The Duluth News Tribune has a story today about the wreck of the Henry B. Smith on November 8th or 9th of 1913. The date of the wreck is somewhat up to question as with the lack of radio communications in the day once you were out of sight of shore you were pretty much on your own.
The Henry B. Smith unknowingly sailed out into one of the most horrendous blows in great lakes history when it left Marquette, Michigan on its last voyage. It loaded itself with iron ore and then as it seemed the storm that had been battering the lakes for several days was abating sailed out into the lake. Sadly the storm was not abating, it was just winding up for its second wind.
The Smith was not the only ship to be destroyed out on the lakes during that storm. On Lake Superior several ship were driven ashore and the Canadian freighter Leafeild with a crew of 18 disappeared without a trace. On Lake Michigan several freighters were driven ashore including the barge Plymouth with a loss of 7 lives. Lake Eire claimed the lightship LV 82 with a loss of 6 lives, but by far the worst hit was Lake Huron where 7 ships completely disappeared and one was left floating upside down just north of Port Huron, claiming 199 lives.
The Smith had a crew of 25 when it went to the bottom north of Marquette. Interestingly a note in a bottle was found the following summer claiming the ship had cracked in half north of Marquette on November 12th. This is made far more interesting by what comes next.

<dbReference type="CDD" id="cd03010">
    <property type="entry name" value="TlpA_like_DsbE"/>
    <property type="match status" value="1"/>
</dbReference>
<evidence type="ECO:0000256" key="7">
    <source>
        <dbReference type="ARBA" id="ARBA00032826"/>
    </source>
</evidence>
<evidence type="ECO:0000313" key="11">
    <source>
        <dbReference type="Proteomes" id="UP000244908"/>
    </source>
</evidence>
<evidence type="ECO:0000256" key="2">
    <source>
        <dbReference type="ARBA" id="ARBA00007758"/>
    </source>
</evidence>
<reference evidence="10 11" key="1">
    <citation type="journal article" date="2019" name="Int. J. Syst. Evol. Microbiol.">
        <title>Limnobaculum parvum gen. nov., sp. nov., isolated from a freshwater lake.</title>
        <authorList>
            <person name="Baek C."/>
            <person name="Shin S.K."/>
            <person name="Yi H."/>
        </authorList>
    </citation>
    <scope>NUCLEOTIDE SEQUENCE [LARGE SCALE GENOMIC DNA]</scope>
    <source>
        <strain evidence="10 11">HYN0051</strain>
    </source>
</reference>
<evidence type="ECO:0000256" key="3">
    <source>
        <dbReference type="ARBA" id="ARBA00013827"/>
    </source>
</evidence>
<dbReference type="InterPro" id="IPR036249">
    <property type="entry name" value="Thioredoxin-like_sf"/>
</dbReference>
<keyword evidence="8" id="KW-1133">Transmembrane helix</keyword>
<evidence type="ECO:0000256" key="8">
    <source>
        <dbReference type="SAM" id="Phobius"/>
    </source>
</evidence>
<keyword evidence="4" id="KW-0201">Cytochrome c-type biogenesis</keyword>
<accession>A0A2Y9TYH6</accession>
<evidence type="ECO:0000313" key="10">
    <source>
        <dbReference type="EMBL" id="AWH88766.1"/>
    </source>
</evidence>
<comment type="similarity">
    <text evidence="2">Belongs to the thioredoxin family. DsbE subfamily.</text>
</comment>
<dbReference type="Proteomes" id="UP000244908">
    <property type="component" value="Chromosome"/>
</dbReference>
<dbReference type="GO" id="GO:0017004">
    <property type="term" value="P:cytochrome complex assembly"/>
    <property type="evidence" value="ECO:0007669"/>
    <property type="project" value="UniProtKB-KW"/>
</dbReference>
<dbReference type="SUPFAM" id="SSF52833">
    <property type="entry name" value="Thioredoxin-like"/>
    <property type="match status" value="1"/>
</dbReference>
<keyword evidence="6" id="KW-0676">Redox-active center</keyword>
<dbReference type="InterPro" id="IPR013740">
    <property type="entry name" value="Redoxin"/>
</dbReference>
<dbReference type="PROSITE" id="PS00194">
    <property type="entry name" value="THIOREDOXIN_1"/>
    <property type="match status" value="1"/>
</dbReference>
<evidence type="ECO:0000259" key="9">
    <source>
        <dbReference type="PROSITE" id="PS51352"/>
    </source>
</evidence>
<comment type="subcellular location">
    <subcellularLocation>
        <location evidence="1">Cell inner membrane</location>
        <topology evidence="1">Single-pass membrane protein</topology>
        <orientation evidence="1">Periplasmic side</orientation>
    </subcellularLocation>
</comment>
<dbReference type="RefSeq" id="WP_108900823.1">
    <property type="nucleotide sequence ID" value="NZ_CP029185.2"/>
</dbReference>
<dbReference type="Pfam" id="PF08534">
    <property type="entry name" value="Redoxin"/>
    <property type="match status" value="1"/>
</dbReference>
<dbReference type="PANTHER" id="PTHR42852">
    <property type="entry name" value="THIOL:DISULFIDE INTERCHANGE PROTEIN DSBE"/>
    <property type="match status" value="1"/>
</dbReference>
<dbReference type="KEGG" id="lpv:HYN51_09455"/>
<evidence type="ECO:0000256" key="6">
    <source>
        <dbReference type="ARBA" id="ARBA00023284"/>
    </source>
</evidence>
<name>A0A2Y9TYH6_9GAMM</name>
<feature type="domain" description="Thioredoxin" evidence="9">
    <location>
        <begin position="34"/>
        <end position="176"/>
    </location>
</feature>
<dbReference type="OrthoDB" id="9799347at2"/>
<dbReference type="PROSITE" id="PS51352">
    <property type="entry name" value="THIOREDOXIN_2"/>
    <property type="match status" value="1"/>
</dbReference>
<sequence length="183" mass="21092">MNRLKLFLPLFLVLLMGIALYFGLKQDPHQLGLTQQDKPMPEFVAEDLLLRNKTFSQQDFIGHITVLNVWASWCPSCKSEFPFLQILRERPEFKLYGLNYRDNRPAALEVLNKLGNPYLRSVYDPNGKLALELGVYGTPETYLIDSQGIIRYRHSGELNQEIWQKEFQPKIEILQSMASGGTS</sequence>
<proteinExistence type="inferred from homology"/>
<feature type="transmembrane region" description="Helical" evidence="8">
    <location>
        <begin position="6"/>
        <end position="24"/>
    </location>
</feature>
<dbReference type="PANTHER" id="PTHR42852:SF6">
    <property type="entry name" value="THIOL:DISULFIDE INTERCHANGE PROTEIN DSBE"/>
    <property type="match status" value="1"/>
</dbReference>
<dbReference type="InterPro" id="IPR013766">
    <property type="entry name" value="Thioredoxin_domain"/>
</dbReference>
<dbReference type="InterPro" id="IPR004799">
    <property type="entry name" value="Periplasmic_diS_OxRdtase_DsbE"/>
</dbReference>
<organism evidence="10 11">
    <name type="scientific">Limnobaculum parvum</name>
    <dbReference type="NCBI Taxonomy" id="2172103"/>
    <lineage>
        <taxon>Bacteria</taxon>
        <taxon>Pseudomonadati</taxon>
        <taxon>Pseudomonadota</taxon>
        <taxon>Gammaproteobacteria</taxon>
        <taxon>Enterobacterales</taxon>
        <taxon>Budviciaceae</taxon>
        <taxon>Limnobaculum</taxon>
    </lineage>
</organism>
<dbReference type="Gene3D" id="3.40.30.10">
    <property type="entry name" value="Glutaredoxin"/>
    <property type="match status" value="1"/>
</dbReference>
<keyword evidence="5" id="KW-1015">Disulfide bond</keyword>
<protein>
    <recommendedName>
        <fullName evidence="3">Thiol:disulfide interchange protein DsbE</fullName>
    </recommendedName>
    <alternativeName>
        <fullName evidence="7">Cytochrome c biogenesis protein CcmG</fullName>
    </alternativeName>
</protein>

On the great lakes ships are built far shallower than on the oceans, and loaded far deeper comparatively. This had changed to some extent with the advent of ships that trade on both the Great Lakes and the oceans, but there are still many Great Lakes ships built along these general parameters. The Henry B. Smith was 525 feet long, 55 feet wide, and 31 feet in depth of hull. Great Lakes ships before the advent of loading regulations would be loaded as deep as the harbors would allow, which as of 1913 was generally 23 feet, meaning only 8 feet of the hull would be extending above the waterline.
The 1913 storm was reported to have waves as high as 35 feet in height and winds of above hurricane force, this would result in quite the pounding for a boat out in them. Great lakes ships flex in the waves much like if you were to hold a pile of spaghetti noodles and twist them. You can twist the spaghetti a certain amount, but above a certain point it will start to break. On Great Lakes ships of this vintage the weakest point of the hulls were the riveted joints between plates.
There are many reports of ships making it to port after a particularly strong blow and having to shovel sheared rivets out of the hull. I have seen some reports of ships having to have thousands of rivets replaced after one of these trips.
The wreck of the Smith lies in 535 feet of water some 20 miles North of Marquette. The hull is intact, but broken in the middle. Apparently the hull has snapped in the storm, dumping out the iron ore cargo. These hulls did not have the water tight barriers in them that would later become standard on most cargo ships so even lightened of cargo the ship would not be long for this world. Maybe somebody did have time to scroll a quick note before the ship made its final dive to the bottom. I am sure there will be further investigation to find out if the story of the note in the bottle could have some legitimacy or not.
Henry B. Smith wiki
The Great Storm of 1913 wiki
News Tribune Article